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  5. Hi Beth!
    Did you know that Thistle is called “Cardo” in Portuguese? The flowers are picked, dried and ground in a mortar and pestle and used as a way to curdle sheep’s milk. The traditional shepards still use this old fashioned way to make the authentic, stinky, gooey and oh so yummy cheese. And now… I’m craving it again!!!
    I’m beginning to see a pattern here…your latest posts are all reminding me of Portuguese cheese lol.
    Maybe it’s telling me a trip is in order!

    Love the pictures!!
    Liz

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    1. Thanks for the background, Liz! I think your intuition is right…a trip should be on the planner as soon as things stabilize around the world. It would be great to have you here to help us learn more about Portugal. Hugs to all. Stay safe and healthy!

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  6. The yellow one looks like scots broom (we say brem in Holland). Great plant for dry ground. I remember the other plants but forgot their names. Will see if I can find it. Great pictures!! I can feel the wind and the sun and smell the sea!!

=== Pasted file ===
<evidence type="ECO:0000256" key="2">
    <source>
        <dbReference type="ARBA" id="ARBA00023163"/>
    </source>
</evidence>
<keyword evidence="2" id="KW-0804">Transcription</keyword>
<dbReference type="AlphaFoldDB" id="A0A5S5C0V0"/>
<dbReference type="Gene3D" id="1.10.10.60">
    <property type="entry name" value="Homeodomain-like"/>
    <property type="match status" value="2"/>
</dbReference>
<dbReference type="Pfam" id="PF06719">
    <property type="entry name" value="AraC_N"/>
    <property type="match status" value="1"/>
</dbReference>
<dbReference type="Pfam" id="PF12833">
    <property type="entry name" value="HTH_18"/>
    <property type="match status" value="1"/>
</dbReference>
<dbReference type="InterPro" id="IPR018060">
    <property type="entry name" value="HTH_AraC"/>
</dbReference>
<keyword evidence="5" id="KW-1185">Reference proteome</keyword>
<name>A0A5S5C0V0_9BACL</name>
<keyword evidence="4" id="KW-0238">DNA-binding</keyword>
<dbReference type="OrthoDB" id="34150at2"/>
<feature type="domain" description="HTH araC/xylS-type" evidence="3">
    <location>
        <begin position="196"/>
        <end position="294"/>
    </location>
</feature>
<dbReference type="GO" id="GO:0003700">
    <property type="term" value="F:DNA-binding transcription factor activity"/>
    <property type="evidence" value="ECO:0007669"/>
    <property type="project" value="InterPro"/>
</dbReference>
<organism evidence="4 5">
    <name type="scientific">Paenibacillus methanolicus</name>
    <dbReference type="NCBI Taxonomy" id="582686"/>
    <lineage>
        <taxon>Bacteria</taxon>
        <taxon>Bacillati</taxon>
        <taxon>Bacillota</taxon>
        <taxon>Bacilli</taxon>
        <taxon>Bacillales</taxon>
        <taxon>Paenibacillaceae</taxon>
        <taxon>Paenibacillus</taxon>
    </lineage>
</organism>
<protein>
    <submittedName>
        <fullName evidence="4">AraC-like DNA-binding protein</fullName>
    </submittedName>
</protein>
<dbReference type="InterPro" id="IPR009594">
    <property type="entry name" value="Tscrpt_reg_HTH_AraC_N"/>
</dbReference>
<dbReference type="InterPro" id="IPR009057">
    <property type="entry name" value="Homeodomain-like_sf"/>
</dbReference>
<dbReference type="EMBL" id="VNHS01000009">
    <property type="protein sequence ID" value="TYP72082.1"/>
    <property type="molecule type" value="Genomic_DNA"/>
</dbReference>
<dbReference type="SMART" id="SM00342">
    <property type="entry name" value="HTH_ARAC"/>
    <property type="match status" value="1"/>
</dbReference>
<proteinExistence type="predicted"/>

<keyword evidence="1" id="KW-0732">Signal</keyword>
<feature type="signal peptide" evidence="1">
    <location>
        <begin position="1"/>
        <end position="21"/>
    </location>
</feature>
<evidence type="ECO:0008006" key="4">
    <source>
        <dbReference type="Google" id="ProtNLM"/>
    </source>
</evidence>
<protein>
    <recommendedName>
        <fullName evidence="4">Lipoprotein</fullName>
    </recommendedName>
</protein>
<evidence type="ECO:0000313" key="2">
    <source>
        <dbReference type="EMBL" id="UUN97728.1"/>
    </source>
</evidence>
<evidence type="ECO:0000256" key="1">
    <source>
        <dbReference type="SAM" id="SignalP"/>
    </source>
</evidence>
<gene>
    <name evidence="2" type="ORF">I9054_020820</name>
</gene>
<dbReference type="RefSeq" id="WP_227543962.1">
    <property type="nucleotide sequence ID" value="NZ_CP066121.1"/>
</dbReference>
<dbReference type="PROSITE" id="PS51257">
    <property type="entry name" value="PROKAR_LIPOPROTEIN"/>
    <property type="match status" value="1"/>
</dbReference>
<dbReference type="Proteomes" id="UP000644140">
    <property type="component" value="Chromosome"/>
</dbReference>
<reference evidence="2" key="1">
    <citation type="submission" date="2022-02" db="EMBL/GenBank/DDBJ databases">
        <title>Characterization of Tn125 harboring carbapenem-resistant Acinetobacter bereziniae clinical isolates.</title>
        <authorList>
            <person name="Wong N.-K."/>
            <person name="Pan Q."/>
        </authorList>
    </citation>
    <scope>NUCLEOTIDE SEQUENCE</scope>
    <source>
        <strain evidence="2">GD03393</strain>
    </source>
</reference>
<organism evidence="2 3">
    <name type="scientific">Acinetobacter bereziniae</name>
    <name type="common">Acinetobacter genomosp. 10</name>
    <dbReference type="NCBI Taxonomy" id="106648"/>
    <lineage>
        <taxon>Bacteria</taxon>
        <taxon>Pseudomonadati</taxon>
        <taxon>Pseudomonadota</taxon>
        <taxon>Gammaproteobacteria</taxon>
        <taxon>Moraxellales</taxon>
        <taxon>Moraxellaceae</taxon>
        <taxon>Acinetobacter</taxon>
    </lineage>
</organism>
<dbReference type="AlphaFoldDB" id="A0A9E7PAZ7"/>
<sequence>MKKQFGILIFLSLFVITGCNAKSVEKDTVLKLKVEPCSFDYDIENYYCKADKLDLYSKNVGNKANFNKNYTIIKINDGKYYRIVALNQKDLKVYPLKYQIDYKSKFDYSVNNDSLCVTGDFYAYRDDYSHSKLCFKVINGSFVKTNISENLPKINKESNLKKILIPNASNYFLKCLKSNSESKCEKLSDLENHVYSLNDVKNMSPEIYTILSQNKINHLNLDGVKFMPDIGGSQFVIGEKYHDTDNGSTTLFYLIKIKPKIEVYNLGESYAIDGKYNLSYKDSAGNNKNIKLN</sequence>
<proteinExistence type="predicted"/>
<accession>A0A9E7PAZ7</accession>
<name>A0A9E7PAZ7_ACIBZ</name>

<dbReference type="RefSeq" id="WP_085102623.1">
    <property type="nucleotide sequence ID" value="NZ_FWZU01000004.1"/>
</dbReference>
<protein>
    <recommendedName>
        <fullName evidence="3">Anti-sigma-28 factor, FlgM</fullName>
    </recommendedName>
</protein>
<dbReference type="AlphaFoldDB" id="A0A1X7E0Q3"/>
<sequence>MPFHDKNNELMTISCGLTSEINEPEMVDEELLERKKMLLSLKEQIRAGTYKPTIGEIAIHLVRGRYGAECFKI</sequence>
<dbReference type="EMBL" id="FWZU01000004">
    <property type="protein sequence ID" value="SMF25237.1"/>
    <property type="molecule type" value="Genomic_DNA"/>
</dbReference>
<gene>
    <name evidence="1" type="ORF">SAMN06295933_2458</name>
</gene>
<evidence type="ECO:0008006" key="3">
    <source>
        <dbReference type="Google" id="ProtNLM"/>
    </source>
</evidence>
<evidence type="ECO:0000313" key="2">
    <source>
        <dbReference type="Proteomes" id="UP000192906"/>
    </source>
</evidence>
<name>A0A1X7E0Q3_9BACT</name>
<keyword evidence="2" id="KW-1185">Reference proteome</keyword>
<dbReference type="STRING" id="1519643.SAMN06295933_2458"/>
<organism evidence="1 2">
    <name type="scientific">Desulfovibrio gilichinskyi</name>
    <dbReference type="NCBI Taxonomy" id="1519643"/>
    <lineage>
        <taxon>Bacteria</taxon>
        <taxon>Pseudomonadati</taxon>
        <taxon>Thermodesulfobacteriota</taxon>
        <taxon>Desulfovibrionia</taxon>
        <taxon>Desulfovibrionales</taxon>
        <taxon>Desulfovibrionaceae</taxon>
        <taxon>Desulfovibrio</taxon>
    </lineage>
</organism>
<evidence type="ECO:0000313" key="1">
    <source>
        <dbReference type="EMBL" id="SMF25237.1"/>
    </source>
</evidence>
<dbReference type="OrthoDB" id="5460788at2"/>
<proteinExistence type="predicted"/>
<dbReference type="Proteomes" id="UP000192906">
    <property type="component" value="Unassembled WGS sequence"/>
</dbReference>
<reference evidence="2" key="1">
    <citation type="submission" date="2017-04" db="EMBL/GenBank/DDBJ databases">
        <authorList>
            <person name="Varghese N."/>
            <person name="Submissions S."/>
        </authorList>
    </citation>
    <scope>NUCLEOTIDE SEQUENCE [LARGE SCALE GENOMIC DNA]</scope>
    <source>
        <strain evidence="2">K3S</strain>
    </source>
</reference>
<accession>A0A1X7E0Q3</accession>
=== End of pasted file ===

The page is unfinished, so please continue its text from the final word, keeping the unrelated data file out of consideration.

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    1. You may be right about the scots broom. The images I found on the internet look very similar, except that the scots broom pictures have long stems and the bushes I saw were all close to the ground. It’s entirely possible, though!! Thanks!

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  7. OK, a bit more info on the plants! The silver plant (right after the gazinias) frustrates me too. I tried to find it…maybe use a plant app. I use plant snap. Then the 3 succulents you posted: the 1st is cotyledon, the second is probably an echeveria (there are 1000s of varieties), and the 3rd is a euphorbia (rigida) or gopher plant.

    BTW, that second to the last photo of the whole posts, the clifts from a distance, what a knock-out photo!! Are you taking these with your phone??